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Pretrial - Front-End Intervention (Diversion)

This document highlights the commitment of the National Institute of Corrections (NIC) to define and support evidence-based practices that improve decision-making at the pretrial stage of our criminal justice system, enhancing the safety of America’s communities and fostering the fair administration of pretrial release and detention. With the release of A Framework for Pretrial Justice: Essential Elements of an Effective Pretrial System and Agency, NIC and its Pretrial Executive Network helps inform the discussion on bail reform and pretrial justice by presenting and defining the fundamentals of an effective pretrial system and the essential elements of a high functioning pretrial services agency. This publication presents and describes these essential elements—as well as the components of an evidence-based framework for improving pretrial outcomes nationwide. 

Bail determination is one of the most important decisions in criminal justice. Courts that make evidence-based decisions set the following as goals: (1) Protecting community safety; (2) Ensuring a defendant’s return to court; (3) Basing release and detention decisions on an individual defendant’s risk and the community’s norms for liberty; [and] (4) Providing judicial officers with clear, legal options for appropriate pretrial release and detention decisions.

A Framework for Pretrial Justice: Essential Elements of an Effective Pretrial System and Agency should serve as a guide for jurisdictions interested in improving their current pretrial systems. By presenting a framework of evidence-based and best practices, NIC supports the equally important concepts of pretrial justice and enhanced public safety in all of America’s courts.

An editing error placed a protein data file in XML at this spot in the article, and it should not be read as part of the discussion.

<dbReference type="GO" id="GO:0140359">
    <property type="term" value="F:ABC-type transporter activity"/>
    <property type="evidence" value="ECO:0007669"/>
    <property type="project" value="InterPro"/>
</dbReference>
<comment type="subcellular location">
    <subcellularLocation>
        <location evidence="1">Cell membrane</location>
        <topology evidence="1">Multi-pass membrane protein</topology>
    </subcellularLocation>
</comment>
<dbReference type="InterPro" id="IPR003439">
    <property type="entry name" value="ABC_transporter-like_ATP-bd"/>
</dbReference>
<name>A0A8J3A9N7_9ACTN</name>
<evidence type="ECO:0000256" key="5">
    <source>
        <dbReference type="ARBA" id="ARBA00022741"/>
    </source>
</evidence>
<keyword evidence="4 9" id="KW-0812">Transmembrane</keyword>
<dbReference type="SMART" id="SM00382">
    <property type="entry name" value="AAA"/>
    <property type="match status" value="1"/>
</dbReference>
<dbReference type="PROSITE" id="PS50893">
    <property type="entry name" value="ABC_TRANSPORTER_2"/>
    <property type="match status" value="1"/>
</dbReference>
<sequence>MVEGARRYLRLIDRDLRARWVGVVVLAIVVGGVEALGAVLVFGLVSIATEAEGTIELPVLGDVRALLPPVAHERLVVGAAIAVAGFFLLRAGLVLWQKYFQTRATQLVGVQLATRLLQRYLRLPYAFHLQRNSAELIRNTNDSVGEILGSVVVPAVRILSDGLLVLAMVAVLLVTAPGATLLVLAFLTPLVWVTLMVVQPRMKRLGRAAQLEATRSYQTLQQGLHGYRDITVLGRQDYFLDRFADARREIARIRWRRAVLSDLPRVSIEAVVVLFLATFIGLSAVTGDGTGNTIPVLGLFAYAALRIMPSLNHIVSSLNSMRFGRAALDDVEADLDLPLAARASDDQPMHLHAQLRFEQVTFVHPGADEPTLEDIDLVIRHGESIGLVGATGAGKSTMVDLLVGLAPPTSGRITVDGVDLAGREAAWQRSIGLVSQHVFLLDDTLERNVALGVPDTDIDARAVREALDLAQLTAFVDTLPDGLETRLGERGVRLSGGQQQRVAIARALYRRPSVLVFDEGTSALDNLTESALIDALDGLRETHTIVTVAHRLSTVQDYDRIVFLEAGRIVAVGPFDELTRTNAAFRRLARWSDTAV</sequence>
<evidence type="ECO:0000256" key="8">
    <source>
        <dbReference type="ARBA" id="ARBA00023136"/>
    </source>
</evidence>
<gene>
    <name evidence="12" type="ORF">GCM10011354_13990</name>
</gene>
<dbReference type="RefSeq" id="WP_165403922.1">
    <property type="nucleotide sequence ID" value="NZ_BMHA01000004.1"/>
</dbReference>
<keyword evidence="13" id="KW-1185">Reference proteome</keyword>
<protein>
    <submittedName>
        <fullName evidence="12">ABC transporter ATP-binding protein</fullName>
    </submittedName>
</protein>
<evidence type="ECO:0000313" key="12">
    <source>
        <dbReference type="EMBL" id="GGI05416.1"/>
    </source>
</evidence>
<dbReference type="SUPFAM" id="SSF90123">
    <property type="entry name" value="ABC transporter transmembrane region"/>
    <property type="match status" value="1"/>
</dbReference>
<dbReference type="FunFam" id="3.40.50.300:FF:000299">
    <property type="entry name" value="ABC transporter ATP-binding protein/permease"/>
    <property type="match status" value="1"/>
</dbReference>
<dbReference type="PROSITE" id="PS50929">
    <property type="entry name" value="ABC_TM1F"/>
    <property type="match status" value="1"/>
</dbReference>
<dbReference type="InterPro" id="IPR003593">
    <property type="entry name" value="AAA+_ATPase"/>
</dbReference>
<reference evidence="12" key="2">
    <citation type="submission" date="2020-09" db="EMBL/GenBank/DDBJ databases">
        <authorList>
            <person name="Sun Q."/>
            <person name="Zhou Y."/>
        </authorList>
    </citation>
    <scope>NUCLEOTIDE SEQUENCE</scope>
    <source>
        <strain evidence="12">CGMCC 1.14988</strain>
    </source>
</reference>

A Framework for Pretrial Justice: Essential Elements of an Effective Pretrial System and Agency cover

"The evolution of justice policy in the United States has been far from linear. The last several decades have seen dramatic shifts in the management of criminal justice populations across the country, especially with regard to drug policy. Through the early years of the “War on Drugs,” declared in the early 1970s by President Nixon, the fortification of laws and sanctions against the use of illegal drugs, combined with the criminal behavior that sometimes results from the drug-seeking component of addiction, and a host of other economic and social conditions, helped hold the roots of such criminality firmly within a moral and social realm in the minds of both policymakers and the public. Illicit drug use often has been perceived as a moral failing, punishable by incarceration. While this perception remains widespread in some areas and systems, significant advances in the science of treating underlying substance use disorders and mental illness has led to a burgeoning acceptance that addiction and mental illness are clinical issues with clinical solutions."

"As a first-time offender, Ms. Willis, 52, qualified for a big break: a program called pretrial intervention, also known as diversion. If she took 12 weeks of classes, performed 24 hours of community service and stayed out of trouble, her case would be dismissed and her arrest could be expunged, leaving her record clean."